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Golrick v. U.S. Bank, N.A. (Lawyers Weekly No. 10-126-14)

NOTICE:  All slip opinions and orders are subject to formal revision and are superseded by the advance sheets and bound volumes of the Official Reports.  If you find a typographical error or other formal error, please notify the Reporter of Decisions, Supreme Judicial Court, John Adams Courthouse, 1 Pemberton Square, Suite 2500, Boston, MA 02108-1750; (617) 557-1030; SJCReporter@sjc.state.ma.us   SJC-11632 JEANNE A. GOLRICK  vs.  U.S. BANK, N.A.       July 17, 2014.     Supreme Judicial Court, Superintendence of inferior courts.     The petitioner filed a petition in the county court pursuant to G. L. c. 211, § 3, challenging a Superior Court order denying her request that the respondent’s attorney be disqualified from representing the respondent in the underlying litigation between the parties.  A single justice of this court denied the petition without a hearing, and the petitioner appealed.  We affirm.   The case is before us on a memorandum and appendix filed by the petitioner pursuant to S.J.C. Rule 2:21, as amended, 434 Mass. 1301 (2001).  That rule requires the petitioner to “set forth the reasons why review of the trial court decision cannot adequately be obtained on appeal from any final adverse judgment in the trial court or by other available means.”  She has failed to carry her burden.  The alternative remedy in this case is clear:  the petitioner can adequately obtain review of the order denying disqualification of the respondent’s counsel in an appeal from the adverse final judgment.[1]  Masiello v. Perini Corp., 394 Mass. 842, 850 (1985) (citation omitted).  Borman v. Borman, 378 Mass. 775, 779 (1979).  General Laws c. 211, § 3, is not a substitute for the normal process of trial and appeal, and the petitioner has not demonstrated any extraordinary circumstances rendering the ordinary remedy inadequate.   Judgment affirmed.   The case was submitted on the papers filed, accompanied by a memorandum of law.   Jeanne A. Golrick, pro se. David W. Merritt for the respondent.      [1] The Superior Court docket indicates that judgment now has entered for the respondent and that the petitioner has in fact filed a notice of appeal. Full-text Opinions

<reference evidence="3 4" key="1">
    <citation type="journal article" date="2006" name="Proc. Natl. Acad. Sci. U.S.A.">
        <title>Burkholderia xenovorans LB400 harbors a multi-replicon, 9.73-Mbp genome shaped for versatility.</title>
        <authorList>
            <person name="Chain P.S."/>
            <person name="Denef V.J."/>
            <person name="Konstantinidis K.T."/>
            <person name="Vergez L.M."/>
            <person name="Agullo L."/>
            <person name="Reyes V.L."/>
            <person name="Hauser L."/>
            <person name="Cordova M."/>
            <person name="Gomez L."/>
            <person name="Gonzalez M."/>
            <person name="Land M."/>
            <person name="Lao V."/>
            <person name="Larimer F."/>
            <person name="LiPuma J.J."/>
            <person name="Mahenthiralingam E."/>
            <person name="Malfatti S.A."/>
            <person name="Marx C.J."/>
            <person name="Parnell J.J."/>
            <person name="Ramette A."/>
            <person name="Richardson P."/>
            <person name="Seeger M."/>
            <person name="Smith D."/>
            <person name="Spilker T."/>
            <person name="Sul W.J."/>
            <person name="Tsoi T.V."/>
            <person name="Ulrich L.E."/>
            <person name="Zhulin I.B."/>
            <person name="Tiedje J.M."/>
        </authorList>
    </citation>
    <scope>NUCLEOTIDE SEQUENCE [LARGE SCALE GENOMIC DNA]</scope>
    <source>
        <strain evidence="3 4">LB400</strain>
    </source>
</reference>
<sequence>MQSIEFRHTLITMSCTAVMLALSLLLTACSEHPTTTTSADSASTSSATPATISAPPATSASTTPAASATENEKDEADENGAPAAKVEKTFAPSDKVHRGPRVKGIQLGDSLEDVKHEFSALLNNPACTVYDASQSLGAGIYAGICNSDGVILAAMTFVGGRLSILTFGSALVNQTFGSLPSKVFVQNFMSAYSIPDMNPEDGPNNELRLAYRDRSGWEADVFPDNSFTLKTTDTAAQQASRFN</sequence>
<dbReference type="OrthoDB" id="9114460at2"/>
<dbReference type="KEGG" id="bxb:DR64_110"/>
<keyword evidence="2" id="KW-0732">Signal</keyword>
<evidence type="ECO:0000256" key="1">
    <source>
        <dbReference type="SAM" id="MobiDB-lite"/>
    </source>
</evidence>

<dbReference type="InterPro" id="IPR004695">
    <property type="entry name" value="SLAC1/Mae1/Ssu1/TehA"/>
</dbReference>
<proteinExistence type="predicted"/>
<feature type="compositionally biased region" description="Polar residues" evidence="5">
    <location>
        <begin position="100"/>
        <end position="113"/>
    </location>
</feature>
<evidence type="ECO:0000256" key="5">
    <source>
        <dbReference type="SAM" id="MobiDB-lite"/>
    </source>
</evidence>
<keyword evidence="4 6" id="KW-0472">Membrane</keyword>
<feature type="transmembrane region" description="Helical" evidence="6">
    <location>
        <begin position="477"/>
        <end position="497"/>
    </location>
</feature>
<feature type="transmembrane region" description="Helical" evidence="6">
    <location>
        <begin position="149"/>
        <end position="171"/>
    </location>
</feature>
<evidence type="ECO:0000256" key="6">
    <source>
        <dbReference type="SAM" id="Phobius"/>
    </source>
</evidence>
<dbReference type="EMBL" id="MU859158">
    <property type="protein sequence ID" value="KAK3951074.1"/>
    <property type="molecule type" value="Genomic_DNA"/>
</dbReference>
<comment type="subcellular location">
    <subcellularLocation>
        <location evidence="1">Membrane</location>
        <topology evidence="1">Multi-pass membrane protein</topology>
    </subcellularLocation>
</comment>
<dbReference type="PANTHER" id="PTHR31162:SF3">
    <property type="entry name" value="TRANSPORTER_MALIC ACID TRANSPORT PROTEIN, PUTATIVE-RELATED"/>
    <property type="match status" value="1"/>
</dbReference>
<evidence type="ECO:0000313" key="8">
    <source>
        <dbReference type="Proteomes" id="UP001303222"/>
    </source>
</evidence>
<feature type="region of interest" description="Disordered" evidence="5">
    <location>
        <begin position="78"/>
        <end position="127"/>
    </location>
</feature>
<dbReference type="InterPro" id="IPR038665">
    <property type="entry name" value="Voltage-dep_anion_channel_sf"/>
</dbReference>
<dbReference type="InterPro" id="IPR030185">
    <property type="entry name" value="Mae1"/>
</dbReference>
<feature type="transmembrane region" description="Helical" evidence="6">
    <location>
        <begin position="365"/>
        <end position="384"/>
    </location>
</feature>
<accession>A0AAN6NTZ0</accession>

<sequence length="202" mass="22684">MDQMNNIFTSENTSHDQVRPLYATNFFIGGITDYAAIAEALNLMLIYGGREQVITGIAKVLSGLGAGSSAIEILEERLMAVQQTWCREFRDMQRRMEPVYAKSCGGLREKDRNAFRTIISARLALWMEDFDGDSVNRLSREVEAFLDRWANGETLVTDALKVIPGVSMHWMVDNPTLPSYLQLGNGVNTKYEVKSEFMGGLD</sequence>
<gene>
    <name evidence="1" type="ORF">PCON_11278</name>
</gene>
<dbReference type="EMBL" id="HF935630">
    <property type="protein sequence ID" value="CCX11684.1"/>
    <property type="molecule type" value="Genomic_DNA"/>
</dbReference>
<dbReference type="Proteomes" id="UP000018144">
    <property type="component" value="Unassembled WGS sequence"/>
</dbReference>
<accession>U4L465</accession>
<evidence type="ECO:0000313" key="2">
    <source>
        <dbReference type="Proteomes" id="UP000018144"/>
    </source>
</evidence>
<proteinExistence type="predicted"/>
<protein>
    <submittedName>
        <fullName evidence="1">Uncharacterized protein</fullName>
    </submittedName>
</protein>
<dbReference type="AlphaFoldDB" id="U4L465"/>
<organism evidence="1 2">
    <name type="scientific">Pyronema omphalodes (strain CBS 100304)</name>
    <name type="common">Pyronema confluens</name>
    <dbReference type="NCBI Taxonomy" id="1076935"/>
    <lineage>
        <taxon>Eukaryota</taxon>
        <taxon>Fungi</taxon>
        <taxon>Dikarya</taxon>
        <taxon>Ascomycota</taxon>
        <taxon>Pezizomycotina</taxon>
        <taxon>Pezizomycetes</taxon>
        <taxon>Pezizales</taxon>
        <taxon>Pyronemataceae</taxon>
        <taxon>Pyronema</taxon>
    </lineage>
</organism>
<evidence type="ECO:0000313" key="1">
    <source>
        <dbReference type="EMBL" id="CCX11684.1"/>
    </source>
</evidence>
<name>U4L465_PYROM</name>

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Posted by Massachusetts Legal Resources - July 17, 2014 at 3:29 pm

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